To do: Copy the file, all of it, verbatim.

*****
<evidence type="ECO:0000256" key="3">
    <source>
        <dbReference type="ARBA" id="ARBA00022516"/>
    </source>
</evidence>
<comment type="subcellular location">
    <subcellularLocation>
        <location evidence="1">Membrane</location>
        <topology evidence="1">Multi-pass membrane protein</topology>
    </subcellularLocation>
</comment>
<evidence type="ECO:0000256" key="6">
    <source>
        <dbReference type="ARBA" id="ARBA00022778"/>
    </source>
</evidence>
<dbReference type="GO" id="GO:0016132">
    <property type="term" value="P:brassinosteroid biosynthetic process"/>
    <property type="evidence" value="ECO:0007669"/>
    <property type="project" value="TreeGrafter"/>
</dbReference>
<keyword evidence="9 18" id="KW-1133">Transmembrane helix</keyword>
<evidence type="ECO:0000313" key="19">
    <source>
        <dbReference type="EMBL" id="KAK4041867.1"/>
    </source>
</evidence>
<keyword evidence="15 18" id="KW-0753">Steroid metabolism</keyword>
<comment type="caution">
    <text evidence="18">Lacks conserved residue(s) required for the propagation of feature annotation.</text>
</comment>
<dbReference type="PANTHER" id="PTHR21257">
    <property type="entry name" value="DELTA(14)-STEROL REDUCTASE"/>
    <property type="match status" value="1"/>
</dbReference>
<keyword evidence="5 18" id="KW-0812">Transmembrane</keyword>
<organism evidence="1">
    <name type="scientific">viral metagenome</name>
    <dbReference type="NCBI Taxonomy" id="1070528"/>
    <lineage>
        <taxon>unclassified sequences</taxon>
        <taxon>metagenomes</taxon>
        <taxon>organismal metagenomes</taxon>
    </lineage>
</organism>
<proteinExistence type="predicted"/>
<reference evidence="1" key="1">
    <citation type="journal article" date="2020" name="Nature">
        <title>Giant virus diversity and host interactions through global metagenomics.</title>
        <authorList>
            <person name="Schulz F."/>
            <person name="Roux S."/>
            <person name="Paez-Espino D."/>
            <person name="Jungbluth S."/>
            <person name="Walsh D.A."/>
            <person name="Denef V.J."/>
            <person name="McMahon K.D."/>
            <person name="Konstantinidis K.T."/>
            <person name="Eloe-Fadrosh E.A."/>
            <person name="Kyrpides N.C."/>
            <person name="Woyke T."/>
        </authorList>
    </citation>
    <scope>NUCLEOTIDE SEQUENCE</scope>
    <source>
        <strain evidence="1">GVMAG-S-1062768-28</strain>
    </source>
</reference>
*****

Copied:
<evidence type="ECO:0000256" key="3">
    <source>
        <dbReference type="ARBA" id="ARBA00022516"/>
    </source>
</evidence>
<comment type="subcellular location">
    <subcellularLocation>
        <location evidence="1">Membrane</location>
        <topology evidence="1">Multi-pass membrane protein</topology>
    </subcellularLocation>
</comment>
<evidence type="ECO:0000256" key="6">
    <source>
        <dbReference type="ARBA" id="ARBA00022778"/>
    </source>
</evidence>
<dbReference type="GO" id="GO:0016132">
    <property type="term" value="P:brassinosteroid biosynthetic process"/>
    <property type="evidence" value="ECO:0007669"/>
    <property type="project" value="TreeGrafter"/>
</dbReference>
<keyword evidence="9 18" id="KW-1133">Transmembrane helix</keyword>
<evidence type="ECO:0000313" key="19">
    <source>
        <dbReference type="EMBL" id="KAK4041867.1"/>
    </source>
</evidence>
<keyword evidence="15 18" id="KW-0753">Steroid metabolism</keyword>
<comment type="caution">
    <text evidence="18">Lacks conserved residue(s) required for the propagation of feature annotation.</text>
</comment>
<dbReference type="PANTHER" id="PTHR21257">
    <property type="entry name" value="DELTA(14)-STEROL REDUCTASE"/>
    <property type="match status" value="1"/>
</dbReference>
<keyword evidence="5 18" id="KW-0812">Transmembrane</keyword>
<organism evidence="1">
    <name type="scientific">viral metagenome</name>
    <dbReference type="NCBI Taxonomy" id="1070528"/>
    <lineage>
        <taxon>unclassified sequences</taxon>
        <taxon>metagenomes</taxon>
        <taxon>organismal metagenomes</taxon>
    </lineage>
</organism>
<proteinExistence type="predicted"/>
<reference evidence="1" key="1">
    <citation type="journal article" date="2020" name="Nature">
        <title>Giant virus diversity and host interactions through global metagenomics.</title>
        <authorList>
            <person name="Schulz F."/>
            <person name="Roux S."/>
            <person name="Paez-Espino D."/>
            <person name="Jungbluth S."/>
            <person name="Walsh D.A."/>
            <person name="Denef V.J."/>
            <person name="McMahon K.D."/>
            <person name="Konstantinidis K.T."/>
            <person name="Eloe-Fadrosh E.A."/>
            <person name="Kyrpides N.C."/>
            <person name="Woyke T."/>
        </authorList>
    </citation>
    <scope>NUCLEOTIDE SEQUENCE</scope>
    <source>
        <strain evidence="1">GVMAG-S-1062768-28</strain>
    </source>
</reference>